By Alison Johnson
Fifteen years ago, it was rare for someone to call an oncologist before they had a cancer diagnosis. Today, genetic counseling and testing is increasingly helping high-risk patients determine if they have a mutation that could cause disease.
Next-generation gene sequencing can now uncover hundreds of cancer-causing mutations in more than 80 genes in one tube of blood, delivering results in two to three weeks. That advanced technology can guide decisions on possible preventative measures, from lifestyle changes to extra screening tests to medications or prophylactic surgery.
“Our goal is to keep people healthy and never have to give them chemotherapy,” says Dr. Ranjit Goudar, a medical oncologist and hematologist with the Hereditary Cancer Program at Virginia Oncology Associates (VOA). “This also is very different from testing for a disease like Alzheimer’s without a cure, as most cancers are treatable and curable if caught at an early stage.”
VOA has two full-time genetic counselors working out of four offices in Norfolk, Virginia Beach, Newport News and Elizabeth City, N.C. They are among just 4,000 such experts nationwide, although numbers are growing as researchers pinpoint more mutations, costs decrease, and insurance coverage becomes standard.
Certified Genetic Counselors Tifany Lewis and J. Fitzpatrick “Fitz” Doyle advise patients referred for possible testing based on select criteria, including multiple cases of a cancer type in a family and/or a history of early disease, such as breast cancer at age 45 or younger.
“I firmly believe that knowledge is power,” states Lewis, manager of VOA’s Genetic Counseling program. “The more informed decisions are, the better the outcome. You want to have the best chance of minimizing risk or improving the chance of early detection.”
Roughly 5 to 10 percent of cancers are linked to a hereditary cancer syndrome, often due to a single change in a single gene. Some two million Americans have one of the most common inherited mutations, causing Hereditary Breast and Ovarian Cancer Syndrome or Lynch Syndrome.
“Not even 10 percent of these highest-risk patients have been identified, so most have no idea or are just resigned to getting cancer,” Dr. Goudar says. “We’re seeing more awareness of genetic testing, but we’re at the tip of the iceberg still.”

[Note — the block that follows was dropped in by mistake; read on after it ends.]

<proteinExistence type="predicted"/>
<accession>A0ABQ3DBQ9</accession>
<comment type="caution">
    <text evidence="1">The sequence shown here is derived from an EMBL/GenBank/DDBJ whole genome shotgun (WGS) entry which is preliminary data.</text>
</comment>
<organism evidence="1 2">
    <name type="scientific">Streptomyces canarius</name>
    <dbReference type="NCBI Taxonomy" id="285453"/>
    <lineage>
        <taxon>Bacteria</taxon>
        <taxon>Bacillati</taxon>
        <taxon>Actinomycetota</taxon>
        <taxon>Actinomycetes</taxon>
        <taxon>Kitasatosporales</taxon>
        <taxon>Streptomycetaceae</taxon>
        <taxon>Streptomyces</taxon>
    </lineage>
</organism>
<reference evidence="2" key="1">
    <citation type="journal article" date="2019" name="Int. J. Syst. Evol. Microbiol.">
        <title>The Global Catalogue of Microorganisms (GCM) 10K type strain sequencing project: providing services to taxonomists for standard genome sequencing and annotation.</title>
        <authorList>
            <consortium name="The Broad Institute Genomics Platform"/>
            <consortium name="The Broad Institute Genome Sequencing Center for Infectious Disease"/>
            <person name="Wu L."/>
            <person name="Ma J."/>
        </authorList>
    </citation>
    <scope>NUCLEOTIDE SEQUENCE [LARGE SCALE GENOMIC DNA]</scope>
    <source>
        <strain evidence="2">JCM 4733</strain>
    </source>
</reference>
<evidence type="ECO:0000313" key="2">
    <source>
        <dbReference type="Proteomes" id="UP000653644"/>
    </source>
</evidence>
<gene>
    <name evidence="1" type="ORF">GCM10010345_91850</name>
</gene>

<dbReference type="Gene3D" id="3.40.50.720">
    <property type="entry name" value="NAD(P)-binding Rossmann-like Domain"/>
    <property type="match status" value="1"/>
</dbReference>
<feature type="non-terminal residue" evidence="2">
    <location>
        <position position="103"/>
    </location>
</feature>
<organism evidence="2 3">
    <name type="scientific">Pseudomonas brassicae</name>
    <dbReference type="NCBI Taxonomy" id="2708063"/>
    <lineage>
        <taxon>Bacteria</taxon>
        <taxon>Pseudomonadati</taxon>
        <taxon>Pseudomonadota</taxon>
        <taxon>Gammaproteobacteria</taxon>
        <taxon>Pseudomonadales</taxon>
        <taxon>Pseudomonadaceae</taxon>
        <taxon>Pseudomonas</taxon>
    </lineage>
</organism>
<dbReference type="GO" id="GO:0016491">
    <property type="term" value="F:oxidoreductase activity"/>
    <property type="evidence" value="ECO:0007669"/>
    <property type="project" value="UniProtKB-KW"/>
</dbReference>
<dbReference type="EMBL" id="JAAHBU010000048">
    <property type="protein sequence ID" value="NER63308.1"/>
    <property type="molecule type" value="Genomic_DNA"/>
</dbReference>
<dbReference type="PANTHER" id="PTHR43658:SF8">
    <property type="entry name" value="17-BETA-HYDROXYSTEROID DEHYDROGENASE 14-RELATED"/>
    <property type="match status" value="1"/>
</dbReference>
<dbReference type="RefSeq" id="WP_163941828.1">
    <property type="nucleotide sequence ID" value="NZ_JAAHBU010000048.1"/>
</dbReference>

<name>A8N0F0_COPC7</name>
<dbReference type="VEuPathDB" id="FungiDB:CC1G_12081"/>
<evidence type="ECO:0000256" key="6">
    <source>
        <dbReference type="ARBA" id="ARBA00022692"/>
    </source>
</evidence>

Hereditary Breast and Ovarian Cancer Syndrome is marked by mutations in the BRCA1 or BRCA2 gene, increasing the risk of breast, ovarian, fallopian tube, melanoma, pancreatic, and prostate cancers. Lynch Syndrome involves an abnormality in one of five genes and raises the odds of colon, rectal, uterine, and other cancers.
At VOA, an initial hour-long appointment with a member of our Hereditary Cancer risk assessment team covers medical and family history, risk factors, genes involved in hereditary cases, available tests, what results might mean, and the limitations of current tests.
“A negative result doesn’t mean there’s zero risk, while a positive doesn’t mean there’s a 100 percent chance of cancer,” Lewis notes. “There are numerous environmental and lifestyle factors that can play a role as well.”
A patient with a negative result still could qualify for additional screening tests, she adds, such as breast MRIs in addition to mammograms or more frequent colonoscopies to check for precancerous colon polyps.
Patients and families must be comfortable with the process before moving forward, as results can impact everything from life insurance rates to family planning. “Being scared is normal, and education is extremely important,” Dr. Goudar says. “We want to discuss all practical and emotional components with patients ahead of time.”
Post-test decisions are highly individualized, too. For instance, physicians might recommend a diet and exercise plan to help prevent obesity-related diseases such as breast, esophageal and rectal cancers. Or patients with a BRAC mutation might opt to start preventive medication or, more aggressively, have breast and/or ovarian tissue removed.
“We’re never stamping anyone with an expiration date,” Dr. Goudar stresses. “Instead, we’re giving them more power to live a healthy life.”